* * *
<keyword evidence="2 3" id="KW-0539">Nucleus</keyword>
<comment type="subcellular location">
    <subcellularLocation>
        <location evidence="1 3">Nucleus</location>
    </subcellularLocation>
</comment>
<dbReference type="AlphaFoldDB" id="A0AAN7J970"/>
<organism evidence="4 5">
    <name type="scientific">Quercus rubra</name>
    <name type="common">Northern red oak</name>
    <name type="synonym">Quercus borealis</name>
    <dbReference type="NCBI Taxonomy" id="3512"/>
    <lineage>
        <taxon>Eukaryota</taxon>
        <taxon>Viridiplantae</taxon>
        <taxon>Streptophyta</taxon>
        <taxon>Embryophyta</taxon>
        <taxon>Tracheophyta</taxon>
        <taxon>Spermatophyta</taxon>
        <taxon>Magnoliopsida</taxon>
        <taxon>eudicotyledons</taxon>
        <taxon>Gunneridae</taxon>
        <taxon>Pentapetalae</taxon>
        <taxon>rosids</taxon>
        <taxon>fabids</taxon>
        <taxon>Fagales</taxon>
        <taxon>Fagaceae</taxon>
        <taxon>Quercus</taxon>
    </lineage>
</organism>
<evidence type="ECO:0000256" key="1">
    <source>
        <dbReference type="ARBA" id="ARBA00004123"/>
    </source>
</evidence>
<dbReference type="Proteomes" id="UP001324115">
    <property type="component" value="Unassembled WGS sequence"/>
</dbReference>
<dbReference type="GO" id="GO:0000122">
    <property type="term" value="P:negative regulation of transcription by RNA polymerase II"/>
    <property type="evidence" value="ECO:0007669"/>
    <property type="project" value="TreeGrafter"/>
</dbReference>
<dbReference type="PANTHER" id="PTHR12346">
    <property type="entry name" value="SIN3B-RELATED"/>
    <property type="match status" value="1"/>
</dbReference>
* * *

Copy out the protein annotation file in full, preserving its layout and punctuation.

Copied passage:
<keyword evidence="2 3" id="KW-0539">Nucleus</keyword>
<comment type="subcellular location">
    <subcellularLocation>
        <location evidence="1 3">Nucleus</location>
    </subcellularLocation>
</comment>
<dbReference type="AlphaFoldDB" id="A0AAN7J970"/>
<organism evidence="4 5">
    <name type="scientific">Quercus rubra</name>
    <name type="common">Northern red oak</name>
    <name type="synonym">Quercus borealis</name>
    <dbReference type="NCBI Taxonomy" id="3512"/>
    <lineage>
        <taxon>Eukaryota</taxon>
        <taxon>Viridiplantae</taxon>
        <taxon>Streptophyta</taxon>
        <taxon>Embryophyta</taxon>
        <taxon>Tracheophyta</taxon>
        <taxon>Spermatophyta</taxon>
        <taxon>Magnoliopsida</taxon>
        <taxon>eudicotyledons</taxon>
        <taxon>Gunneridae</taxon>
        <taxon>Pentapetalae</taxon>
        <taxon>rosids</taxon>
        <taxon>fabids</taxon>
        <taxon>Fagales</taxon>
        <taxon>Fagaceae</taxon>
        <taxon>Quercus</taxon>
    </lineage>
</organism>
<evidence type="ECO:0000256" key="1">
    <source>
        <dbReference type="ARBA" id="ARBA00004123"/>
    </source>
</evidence>
<dbReference type="Proteomes" id="UP001324115">
    <property type="component" value="Unassembled WGS sequence"/>
</dbReference>
<dbReference type="GO" id="GO:0000122">
    <property type="term" value="P:negative regulation of transcription by RNA polymerase II"/>
    <property type="evidence" value="ECO:0007669"/>
    <property type="project" value="TreeGrafter"/>
</dbReference>
<dbReference type="PANTHER" id="PTHR12346">
    <property type="entry name" value="SIN3B-RELATED"/>
    <property type="match status" value="1"/>
</dbReference>